Kits Chow shares with us a spinach and tofu soup made of light vegetable broth which looks delicious and quite filling.

Spinach and Tofu Soup

Laurie shares with us an innovative and hearty seafood and vegetable stew . She used Poivron rouge , a moroccon spice. Quite an informative post and a hearty looking stew!

Seafood and vegetable stew

Haalo gets us a wonderful starter or a lunch recipe with this yummy looking carmelized endive tart. It is indeed a treat to our eyes !

Carmelized Endive Tart

Poonam gets us a dish called Daal Palak, Lentils with Spinach . Simple yet heartwarming and surely falls into comfort food category. She serves it with a simple Aloo - methi Bhaji( Potato and fenugreek leaves stir fry)

Daal paalak

Aloo Methi Bhaaji

Cinzia gets us a Softly glazed and fantastically fresh, yet simple and a very special Carrot vichy to us. Check out this recipe guys! It looks delicious!

Carrot Vichy

Organically cooked gets us

lahanorizo (cabbage rice) , a greek recipe. Now I know what to do with the head of cabbage , that I always conveniently tend to forget !


Liz gets us a dessert she invented just before a dinner party and she calls it frozen citrus cream with candied thyme. Tell me, Can you resist that ? I definitely cannot !!!

Frozen Citrus Cream with candied thyme

I get to the recap , tandoori asparagus, a healthy dish with a popular Indian dressing / marinade !

Tandoori Asparagus

Please feel free to leave a comment or write to me, In case I missed someone's entries or have a wrong link. Hope you guys enjoy the recap.

This post was written by Dee

Are you interested in contributing to The Daily Tiffin? Drop us an email: We look forward to hearing your ideas.

Teaching Daddy a thing or two...

Posted by Dharm

When I was a child, my parents liked to take credit for everything that I knew – as if they taught me all that I know. I do not dispute the fact that I learnt a lot from my parents. I learnt everything from the importance of good manners to the correct utensils to use at formal meals. I was taught math during rides in the car and picked up early cooking tips from helping Mom in the kitchen. But I learned a lot of things, including many life lessons, on my own. I often wonder if my parents learnt anything from me when I was young.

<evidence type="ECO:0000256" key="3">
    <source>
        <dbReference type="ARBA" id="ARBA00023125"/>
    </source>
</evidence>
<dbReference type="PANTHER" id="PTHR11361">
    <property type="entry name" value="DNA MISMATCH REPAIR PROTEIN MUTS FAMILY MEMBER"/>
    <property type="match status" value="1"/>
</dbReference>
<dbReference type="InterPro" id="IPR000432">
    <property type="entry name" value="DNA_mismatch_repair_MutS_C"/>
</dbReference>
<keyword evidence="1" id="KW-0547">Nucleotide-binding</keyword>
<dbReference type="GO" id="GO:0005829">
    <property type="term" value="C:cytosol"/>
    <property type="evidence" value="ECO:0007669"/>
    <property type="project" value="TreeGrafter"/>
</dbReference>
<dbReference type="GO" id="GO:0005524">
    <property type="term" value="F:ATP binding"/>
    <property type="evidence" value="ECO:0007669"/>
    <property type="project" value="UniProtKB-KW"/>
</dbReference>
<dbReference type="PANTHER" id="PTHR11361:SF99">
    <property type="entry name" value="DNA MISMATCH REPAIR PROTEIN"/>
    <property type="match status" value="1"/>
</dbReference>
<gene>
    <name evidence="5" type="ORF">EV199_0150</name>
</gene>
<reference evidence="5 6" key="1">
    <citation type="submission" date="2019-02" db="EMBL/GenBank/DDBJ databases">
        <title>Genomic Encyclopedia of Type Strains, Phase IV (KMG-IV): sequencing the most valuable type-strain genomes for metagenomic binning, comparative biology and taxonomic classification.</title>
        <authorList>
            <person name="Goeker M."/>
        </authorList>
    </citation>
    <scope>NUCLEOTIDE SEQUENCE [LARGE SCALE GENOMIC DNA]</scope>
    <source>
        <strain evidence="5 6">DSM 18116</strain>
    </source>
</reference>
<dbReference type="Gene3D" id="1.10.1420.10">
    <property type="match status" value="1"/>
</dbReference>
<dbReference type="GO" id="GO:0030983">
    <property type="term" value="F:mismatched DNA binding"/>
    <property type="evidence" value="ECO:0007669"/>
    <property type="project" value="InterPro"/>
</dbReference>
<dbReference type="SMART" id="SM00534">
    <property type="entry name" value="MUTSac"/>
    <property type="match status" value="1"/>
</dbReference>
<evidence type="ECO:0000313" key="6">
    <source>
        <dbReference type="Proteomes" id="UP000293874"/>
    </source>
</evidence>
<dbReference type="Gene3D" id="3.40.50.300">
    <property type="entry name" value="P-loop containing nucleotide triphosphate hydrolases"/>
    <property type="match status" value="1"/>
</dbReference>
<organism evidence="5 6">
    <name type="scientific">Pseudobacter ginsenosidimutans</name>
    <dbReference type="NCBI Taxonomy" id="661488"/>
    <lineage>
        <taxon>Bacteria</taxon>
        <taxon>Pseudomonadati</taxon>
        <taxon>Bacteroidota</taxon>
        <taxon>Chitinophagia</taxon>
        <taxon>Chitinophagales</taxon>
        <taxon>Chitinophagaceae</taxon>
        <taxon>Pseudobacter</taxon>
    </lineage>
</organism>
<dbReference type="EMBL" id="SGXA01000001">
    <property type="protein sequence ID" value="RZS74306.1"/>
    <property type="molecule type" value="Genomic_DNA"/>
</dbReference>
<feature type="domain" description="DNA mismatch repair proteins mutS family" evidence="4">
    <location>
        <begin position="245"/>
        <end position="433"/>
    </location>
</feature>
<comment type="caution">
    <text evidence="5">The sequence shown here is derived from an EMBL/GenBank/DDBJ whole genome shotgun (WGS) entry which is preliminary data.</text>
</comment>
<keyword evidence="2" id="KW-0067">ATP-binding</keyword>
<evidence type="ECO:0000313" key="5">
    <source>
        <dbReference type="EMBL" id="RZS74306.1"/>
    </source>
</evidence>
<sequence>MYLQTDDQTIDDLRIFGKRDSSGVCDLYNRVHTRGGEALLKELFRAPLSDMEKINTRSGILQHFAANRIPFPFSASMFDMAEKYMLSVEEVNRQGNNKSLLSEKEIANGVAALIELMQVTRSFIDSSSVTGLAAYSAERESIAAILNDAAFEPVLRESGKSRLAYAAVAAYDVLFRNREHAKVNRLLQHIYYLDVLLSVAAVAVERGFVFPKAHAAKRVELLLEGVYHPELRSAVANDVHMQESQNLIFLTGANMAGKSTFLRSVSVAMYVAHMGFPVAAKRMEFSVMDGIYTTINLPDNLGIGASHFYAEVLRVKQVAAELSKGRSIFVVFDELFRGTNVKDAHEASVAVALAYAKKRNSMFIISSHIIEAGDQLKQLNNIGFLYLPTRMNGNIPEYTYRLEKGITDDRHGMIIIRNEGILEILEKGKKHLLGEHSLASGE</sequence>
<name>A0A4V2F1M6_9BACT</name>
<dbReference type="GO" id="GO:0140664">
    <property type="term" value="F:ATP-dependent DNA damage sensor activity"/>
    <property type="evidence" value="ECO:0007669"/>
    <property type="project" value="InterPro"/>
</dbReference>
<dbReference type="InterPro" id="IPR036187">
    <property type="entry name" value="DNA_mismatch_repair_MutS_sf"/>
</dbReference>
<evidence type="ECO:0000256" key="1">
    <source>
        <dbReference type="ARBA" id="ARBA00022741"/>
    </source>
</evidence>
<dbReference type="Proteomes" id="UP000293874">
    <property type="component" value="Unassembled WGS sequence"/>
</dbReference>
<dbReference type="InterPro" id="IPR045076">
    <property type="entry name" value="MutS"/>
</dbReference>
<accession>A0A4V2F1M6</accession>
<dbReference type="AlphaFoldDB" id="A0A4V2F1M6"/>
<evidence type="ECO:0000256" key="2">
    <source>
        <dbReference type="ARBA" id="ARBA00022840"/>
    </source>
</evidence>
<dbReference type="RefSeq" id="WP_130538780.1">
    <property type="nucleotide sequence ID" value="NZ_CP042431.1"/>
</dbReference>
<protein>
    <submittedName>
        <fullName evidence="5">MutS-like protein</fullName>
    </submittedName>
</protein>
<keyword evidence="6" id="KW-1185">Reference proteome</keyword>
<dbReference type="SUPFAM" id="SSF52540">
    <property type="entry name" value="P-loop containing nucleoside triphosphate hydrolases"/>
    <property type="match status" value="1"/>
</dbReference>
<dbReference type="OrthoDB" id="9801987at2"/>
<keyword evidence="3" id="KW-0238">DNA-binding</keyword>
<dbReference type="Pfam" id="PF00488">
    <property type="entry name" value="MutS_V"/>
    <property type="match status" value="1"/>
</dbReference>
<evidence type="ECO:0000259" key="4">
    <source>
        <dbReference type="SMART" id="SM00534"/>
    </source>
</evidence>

When I became a father myself, I persevered in the belief that I would need to teach my son and daughter everything and that there was no way that I could possibly learn anything from them. How wrong I have been! Aside from the unquestionable fact that my children have taught me to be a father, a skill that I had no prior knowledge off, they have taught me so much more.

At the age of two, my son developed a fascination for animals. In an attempt to cultivate this interest, both his Mother and I bought him numerous books. Through reading to him, I have learnt of animals that I never knew existed. I have learnt of the Jerboa, Hyrax and Okapi in Africa. I have learnt of the difference between alligators and crocodiles. I have learnt about Pandas, Polar Bears, Grizzly bears and Kodiak bears. Did you know that Polar bears are only found in the Arctic and not the Antarctic? I have even learnt the difference between the African and Asian elephants. What else have I learnt? I have learned about dinosaurs – something that I had no knowledge of nor interest in before. My son has become a walking encyclopaedia on dinosaurs and I have been forced to learn just to keep up with him.

My daughter has taught me some words in Spanish. She loves the cartoon Dora the Explorer and picked up some Spanish words that she has passed on to her Mother and me. Just like dinosaurs with my son, I have been forced to keep learning Spanish words just to keep up with her. My daughter loves to read and every car ride is filled with questions of how to pronounce certain words she sees on road signs and billboards. This has taught me patience and reinforced the fact that every situation can be a learning opportunity. My daughter loves art and craft and I have learnt that I am really not such a klutz when it comes to handicraft!

I have learnt that imagination knows no boundaries and I have learnt how to use imagination not just as a toy but also as a way to broaden the kids’ minds. I have learnt the joys of just being silly together with my children and learning how to laugh at ourselves.

I have learnt that the mind of a child is like a sponge. They absorb everything they see and hear. I have learnt that children develop at a phenomenal rate and that not providing them sufficient mental stimulus is akin to not providing them enough food. I have learnt the importance of cultivating their interests and taking an active interest in it myself. By doing so I am able to learn things I never knew before. And would probably never know at all.

I have learned to ignore the age-old adage – ‘children should be seen and not heard’ – rather I encourage them to ask whatever they want and try to find an answer to their questions.

Perhaps the greatest lesson that my two children have taught me is how to appreciate the gifts and blessings that God has given us. They have taught me to be thankful for what we have. They have taught me that life is made precious by the things we often take for granted – love, laughter, health and the warmth and security of a happy home. They have taught me to leave my worries outside the front door and to come back home with a clear head and a light heart. They have taught me that the sweetest sound a father could ever hear is the sound of his children’s laughter – especially when he is the one that makes them laugh.